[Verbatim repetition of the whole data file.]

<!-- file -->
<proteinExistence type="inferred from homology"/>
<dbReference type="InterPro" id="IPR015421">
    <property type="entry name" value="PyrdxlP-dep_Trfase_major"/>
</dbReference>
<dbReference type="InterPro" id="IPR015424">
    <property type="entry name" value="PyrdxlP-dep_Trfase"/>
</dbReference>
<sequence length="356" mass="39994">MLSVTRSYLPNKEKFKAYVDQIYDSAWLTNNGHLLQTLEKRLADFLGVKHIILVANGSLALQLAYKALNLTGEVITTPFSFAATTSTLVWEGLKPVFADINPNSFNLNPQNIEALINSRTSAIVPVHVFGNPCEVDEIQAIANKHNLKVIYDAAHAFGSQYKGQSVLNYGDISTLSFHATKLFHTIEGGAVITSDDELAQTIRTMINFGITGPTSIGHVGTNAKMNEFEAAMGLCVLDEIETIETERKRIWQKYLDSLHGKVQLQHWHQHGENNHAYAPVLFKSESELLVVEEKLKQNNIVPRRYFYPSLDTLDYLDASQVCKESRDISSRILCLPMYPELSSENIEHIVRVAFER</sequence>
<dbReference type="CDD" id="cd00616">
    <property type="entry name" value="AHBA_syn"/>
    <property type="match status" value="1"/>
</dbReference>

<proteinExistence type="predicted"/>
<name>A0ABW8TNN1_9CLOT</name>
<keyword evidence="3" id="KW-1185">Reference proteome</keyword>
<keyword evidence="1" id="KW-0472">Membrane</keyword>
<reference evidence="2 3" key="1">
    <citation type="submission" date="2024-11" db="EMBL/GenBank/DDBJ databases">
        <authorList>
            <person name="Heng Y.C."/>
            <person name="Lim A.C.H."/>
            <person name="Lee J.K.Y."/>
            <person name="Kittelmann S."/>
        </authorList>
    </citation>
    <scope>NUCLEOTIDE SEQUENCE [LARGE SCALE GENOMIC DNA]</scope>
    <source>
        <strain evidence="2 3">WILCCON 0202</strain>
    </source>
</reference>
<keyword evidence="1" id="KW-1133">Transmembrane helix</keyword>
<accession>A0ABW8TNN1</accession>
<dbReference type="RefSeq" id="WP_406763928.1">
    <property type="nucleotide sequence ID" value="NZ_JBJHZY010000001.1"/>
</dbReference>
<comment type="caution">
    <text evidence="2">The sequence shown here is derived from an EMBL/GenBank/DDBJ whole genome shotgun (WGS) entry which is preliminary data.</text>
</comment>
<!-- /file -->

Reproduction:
<proteinExistence type="inferred from homology"/>
<dbReference type="InterPro" id="IPR015421">
    <property type="entry name" value="PyrdxlP-dep_Trfase_major"/>
</dbReference>
<dbReference type="InterPro" id="IPR015424">
    <property type="entry name" value="PyrdxlP-dep_Trfase"/>
</dbReference>
<sequence length="356" mass="39994">MLSVTRSYLPNKEKFKAYVDQIYDSAWLTNNGHLLQTLEKRLADFLGVKHIILVANGSLALQLAYKALNLTGEVITTPFSFAATTSTLVWEGLKPVFADINPNSFNLNPQNIEALINSRTSAIVPVHVFGNPCEVDEIQAIANKHNLKVIYDAAHAFGSQYKGQSVLNYGDISTLSFHATKLFHTIEGGAVITSDDELAQTIRTMINFGITGPTSIGHVGTNAKMNEFEAAMGLCVLDEIETIETERKRIWQKYLDSLHGKVQLQHWHQHGENNHAYAPVLFKSESELLVVEEKLKQNNIVPRRYFYPSLDTLDYLDASQVCKESRDISSRILCLPMYPELSSENIEHIVRVAFER</sequence>
<dbReference type="CDD" id="cd00616">
    <property type="entry name" value="AHBA_syn"/>
    <property type="match status" value="1"/>
</dbReference>

<proteinExistence type="predicted"/>
<name>A0ABW8TNN1_9CLOT</name>
<keyword evidence="3" id="KW-1185">Reference proteome</keyword>
<keyword evidence="1" id="KW-0472">Membrane</keyword>
<reference evidence="2 3" key="1">
    <citation type="submission" date="2024-11" db="EMBL/GenBank/DDBJ databases">
        <authorList>
            <person name="Heng Y.C."/>
            <person name="Lim A.C.H."/>
            <person name="Lee J.K.Y."/>
            <person name="Kittelmann S."/>
        </authorList>
    </citation>
    <scope>NUCLEOTIDE SEQUENCE [LARGE SCALE GENOMIC DNA]</scope>
    <source>
        <strain evidence="2 3">WILCCON 0202</strain>
    </source>
</reference>
<keyword evidence="1" id="KW-1133">Transmembrane helix</keyword>
<accession>A0ABW8TNN1</accession>
<dbReference type="RefSeq" id="WP_406763928.1">
    <property type="nucleotide sequence ID" value="NZ_JBJHZY010000001.1"/>
</dbReference>
<comment type="caution">
    <text evidence="2">The sequence shown here is derived from an EMBL/GenBank/DDBJ whole genome shotgun (WGS) entry which is preliminary data.</text>
</comment>